South American Real Estate News
/ All categories of countries are / Five Entrepreneurial Lessons I Learned Growing Up On A Farm

Five Entrepreneurial Lessons I Learned Growing Up On A Farm

“The ultimate goal of farm is not the growing of crops, but the cultivation and perfection of human beings.”—Masanobu Fukuoka

On July 31, 1951, I was born on a farm in a far away place called New Zealand. Today I run a Real Estate business in the heart of South America. For many years, I used to run away from my farm-life upbringing because I thought it had no place in business, but lately I’ve come to embrace my farm-boy ways as a competitive advantage.

Here are five lessons I learned on the farm: Here are five lessons I learned on the farm:
1)  Sometimes “Sunup to Sundown” Is What It Takes

Like clockwork, our family would wake up every morning with the sun, to the sound of our rooster crowing. The workday began immediately, with the collection of eggs from the chicken coop for breakfast. Then, after a full day of backbreaking work on the farm, we went home to do it all over again the next day. To a cow needing to be milked, there are no weekends, holidays, or personal days. A consistent level of hard work and dedication are a natural part of being a farmer.

In our business, some weeks take a Herculean level of work to stay afloat. Thankfully, it’s already a part of who I am. In our business, some weeks take a Herculean level of work to stay afloat. Thankfully, it’s already a part of who I am.
2) The Best Crops Take Time to Grow

Most crops are planted in the spring, and you don’t get to harvest until fall comes. In a world of instant gratification, patience is a virtue. A farmer knows that the best products take time to cultivate. Most crops are planted in the spring, and you don’t get to harvest until fall comes. In a world of instant gratification, patience is a virtue. A farmer knows that the best products take time to cultivate.

In the real estate business I run, it often takes months to close a deal. Lots of times people try to rush something that isn’t meant to be rushed. Patience in sales can lead to a wonderful yield. In the real estate business I run, it often takes months to close a deal. Lots of times people try to rush something that isn’t meant to be rushed. Patience in sales can lead to a wonderful yield.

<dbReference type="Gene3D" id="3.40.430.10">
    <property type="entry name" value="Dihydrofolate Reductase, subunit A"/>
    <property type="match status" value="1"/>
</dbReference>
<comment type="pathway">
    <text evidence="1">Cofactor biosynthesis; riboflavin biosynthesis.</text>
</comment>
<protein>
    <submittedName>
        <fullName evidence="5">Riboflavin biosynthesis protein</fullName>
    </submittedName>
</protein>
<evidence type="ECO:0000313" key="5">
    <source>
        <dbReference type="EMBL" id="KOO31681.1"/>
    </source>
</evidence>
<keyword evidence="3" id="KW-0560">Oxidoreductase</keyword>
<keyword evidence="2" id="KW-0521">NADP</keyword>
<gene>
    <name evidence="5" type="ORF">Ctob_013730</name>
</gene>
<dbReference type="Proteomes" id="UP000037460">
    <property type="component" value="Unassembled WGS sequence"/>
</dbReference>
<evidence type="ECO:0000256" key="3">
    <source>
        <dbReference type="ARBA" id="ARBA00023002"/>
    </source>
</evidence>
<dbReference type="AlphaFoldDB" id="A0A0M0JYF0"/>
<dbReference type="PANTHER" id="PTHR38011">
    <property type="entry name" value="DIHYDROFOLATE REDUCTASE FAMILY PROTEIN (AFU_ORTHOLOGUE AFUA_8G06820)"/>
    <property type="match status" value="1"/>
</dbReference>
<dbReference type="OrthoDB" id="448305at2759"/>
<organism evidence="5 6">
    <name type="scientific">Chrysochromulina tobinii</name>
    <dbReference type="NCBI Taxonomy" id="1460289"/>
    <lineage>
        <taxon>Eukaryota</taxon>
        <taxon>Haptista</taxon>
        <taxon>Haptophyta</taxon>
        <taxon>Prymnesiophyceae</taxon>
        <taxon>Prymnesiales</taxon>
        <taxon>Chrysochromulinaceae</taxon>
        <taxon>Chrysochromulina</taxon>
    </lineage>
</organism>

3) We’re All in This Together

If you think taking care of your front yard is difficult, imagine multiplying that by 1000 and then throw a bunch of living, breathing animals into the mix. That’s what it’s like to manage a farm. It’s impossible to do it alone. Everyone relies on each other to make sure the whole farm is successful. Running a family farm is the ultimate team business, one in which the labor as well as the rewards are shared.

A core value in my current business is “Raise The Tide,” which means that we are all in this together. When we align our individual work to the greater good, we all win. A core value in my current business is “Raise The Tide,” which means that we are all in this together. When we align our individual work to the greater good, we all win.

4) Money Isn’t the Only Currency

Every year we brought one of our cows to the local butcher to process the meat for us — without the right equipment and skill, slaughtering cattle is almost impossible. We knew we couldn’t store or eat, a whole cow in a year, so instead of paying the butcher on a per-pound basis, which is typical, we’d give the butcher a third of the meat in exchange for his services.

In small farm towns, bartering is as almost as common as exchanging money, but it’s popular in many areas—the bartering market in the US is reportedly around $12 billion annually. At our company, I’m always looking at creative ways to do business with someone that doesn’t involve exchanging money and is a win-win for both sides.

5) Strategic Planning with the Farmers’ Almanac 5) Strategic Planning with the Farmers’ Almanac

Since the dawn of time, farmers have had to use the best tools available to manage their yields, whether it’s taking advantage of hedging (in the form of futures contracts), crop monitoring via satellites, tractors equipped with GPS, and other technology to maximize yields. Like all business-people, farmers need to be constantly looking into the future, strategizing, and calculating current resources against future needs.In our current business, we replace a weather report with a sales pipeline. This allows us a funnel of qualified leads that my team and I can consistently follow up with and transition into being our potential customers. In our current business, we replace a weather report with a sales pipeline. This allows us a funnel of qualified leads that my team and I can consistently follow up with and transition into being our potential customers.

By running towards my childhood instead of running from it, I’ve discovered so many wonderful life skills that pay dividends many times over as an entrepreneur.

Geoffrey McRae Geoffrey McRae
Founder of Gateway to South America Founder of Gateway to South America

Contact the Gateway to South America team to learn about the best investment opportunities in the region. The company is a benchmark for foreign investors wishing to invest in Argentina, Brazil, Chile, Paraguay, Peru and Uruguay, providing expert advice on property acquisition and investment tours. #adp02
www.gatewaytosouthamerica.com

(Visited 37 times, 1 visits today)
Gateway to South America

About Gateway to South America

Gateway to South America was established in 2006 as a single office in Buenos Aires. The company has since expanded into a vibrant regional network, servicing the Southern Cone clients in Argentina, Brazil, Chile, Paraguay, Peru and Uruguay with professional real estate marketing services. If you enjoy reading our news site please share it on your social media below.

Comments from our readers